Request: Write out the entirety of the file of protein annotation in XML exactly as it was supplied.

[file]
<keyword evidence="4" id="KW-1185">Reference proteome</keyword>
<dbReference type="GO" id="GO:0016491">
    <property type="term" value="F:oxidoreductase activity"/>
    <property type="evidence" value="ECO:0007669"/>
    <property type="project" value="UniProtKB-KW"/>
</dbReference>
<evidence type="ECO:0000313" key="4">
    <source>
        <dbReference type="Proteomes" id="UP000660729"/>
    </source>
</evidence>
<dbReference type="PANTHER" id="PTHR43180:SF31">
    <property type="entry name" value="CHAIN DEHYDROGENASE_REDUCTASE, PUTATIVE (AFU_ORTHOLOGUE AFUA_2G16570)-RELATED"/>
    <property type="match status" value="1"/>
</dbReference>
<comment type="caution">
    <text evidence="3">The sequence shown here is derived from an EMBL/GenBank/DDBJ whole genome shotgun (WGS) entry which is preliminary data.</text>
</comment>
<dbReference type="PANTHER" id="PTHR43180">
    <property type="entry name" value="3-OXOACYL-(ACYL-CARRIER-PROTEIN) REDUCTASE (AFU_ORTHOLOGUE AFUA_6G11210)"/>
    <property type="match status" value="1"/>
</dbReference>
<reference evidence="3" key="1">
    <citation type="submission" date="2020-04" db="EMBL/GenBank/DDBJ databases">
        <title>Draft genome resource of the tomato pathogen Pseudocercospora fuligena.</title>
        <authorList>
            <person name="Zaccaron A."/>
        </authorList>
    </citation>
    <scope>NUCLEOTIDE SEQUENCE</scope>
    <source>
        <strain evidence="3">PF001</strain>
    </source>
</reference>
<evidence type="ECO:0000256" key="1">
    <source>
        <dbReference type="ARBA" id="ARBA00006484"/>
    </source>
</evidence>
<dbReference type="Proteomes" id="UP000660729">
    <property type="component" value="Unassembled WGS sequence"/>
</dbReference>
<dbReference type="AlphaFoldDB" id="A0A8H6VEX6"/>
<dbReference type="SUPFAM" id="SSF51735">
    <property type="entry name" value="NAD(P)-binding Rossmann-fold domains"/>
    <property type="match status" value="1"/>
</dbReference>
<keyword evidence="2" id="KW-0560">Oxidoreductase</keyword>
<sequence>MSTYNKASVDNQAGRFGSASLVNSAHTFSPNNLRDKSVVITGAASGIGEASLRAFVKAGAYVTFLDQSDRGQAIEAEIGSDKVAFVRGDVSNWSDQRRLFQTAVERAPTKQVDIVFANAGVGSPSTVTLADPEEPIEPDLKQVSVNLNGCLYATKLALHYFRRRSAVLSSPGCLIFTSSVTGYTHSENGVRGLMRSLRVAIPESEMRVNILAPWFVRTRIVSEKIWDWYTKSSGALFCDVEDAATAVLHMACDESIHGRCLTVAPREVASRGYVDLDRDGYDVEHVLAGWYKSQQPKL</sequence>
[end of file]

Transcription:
<keyword evidence="4" id="KW-1185">Reference proteome</keyword>
<dbReference type="GO" id="GO:0016491">
    <property type="term" value="F:oxidoreductase activity"/>
    <property type="evidence" value="ECO:0007669"/>
    <property type="project" value="UniProtKB-KW"/>
</dbReference>
<evidence type="ECO:0000313" key="4">
    <source>
        <dbReference type="Proteomes" id="UP000660729"/>
    </source>
</evidence>
<dbReference type="PANTHER" id="PTHR43180:SF31">
    <property type="entry name" value="CHAIN DEHYDROGENASE_REDUCTASE, PUTATIVE (AFU_ORTHOLOGUE AFUA_2G16570)-RELATED"/>
    <property type="match status" value="1"/>
</dbReference>
<comment type="caution">
    <text evidence="3">The sequence shown here is derived from an EMBL/GenBank/DDBJ whole genome shotgun (WGS) entry which is preliminary data.</text>
</comment>
<dbReference type="PANTHER" id="PTHR43180">
    <property type="entry name" value="3-OXOACYL-(ACYL-CARRIER-PROTEIN) REDUCTASE (AFU_ORTHOLOGUE AFUA_6G11210)"/>
    <property type="match status" value="1"/>
</dbReference>
<reference evidence="3" key="1">
    <citation type="submission" date="2020-04" db="EMBL/GenBank/DDBJ databases">
        <title>Draft genome resource of the tomato pathogen Pseudocercospora fuligena.</title>
        <authorList>
            <person name="Zaccaron A."/>
        </authorList>
    </citation>
    <scope>NUCLEOTIDE SEQUENCE</scope>
    <source>
        <strain evidence="3">PF001</strain>
    </source>
</reference>
<evidence type="ECO:0000256" key="1">
    <source>
        <dbReference type="ARBA" id="ARBA00006484"/>
    </source>
</evidence>
<dbReference type="Proteomes" id="UP000660729">
    <property type="component" value="Unassembled WGS sequence"/>
</dbReference>
<dbReference type="AlphaFoldDB" id="A0A8H6VEX6"/>
<dbReference type="SUPFAM" id="SSF51735">
    <property type="entry name" value="NAD(P)-binding Rossmann-fold domains"/>
    <property type="match status" value="1"/>
</dbReference>
<keyword evidence="2" id="KW-0560">Oxidoreductase</keyword>
<sequence>MSTYNKASVDNQAGRFGSASLVNSAHTFSPNNLRDKSVVITGAASGIGEASLRAFVKAGAYVTFLDQSDRGQAIEAEIGSDKVAFVRGDVSNWSDQRRLFQTAVERAPTKQVDIVFANAGVGSPSTVTLADPEEPIEPDLKQVSVNLNGCLYATKLALHYFRRRSAVLSSPGCLIFTSSVTGYTHSENGVRGLMRSLRVAIPESEMRVNILAPWFVRTRIVSEKIWDWYTKSSGALFCDVEDAATAVLHMACDESIHGRCLTVAPREVASRGYVDLDRDGYDVEHVLAGWYKSQQPKL</sequence>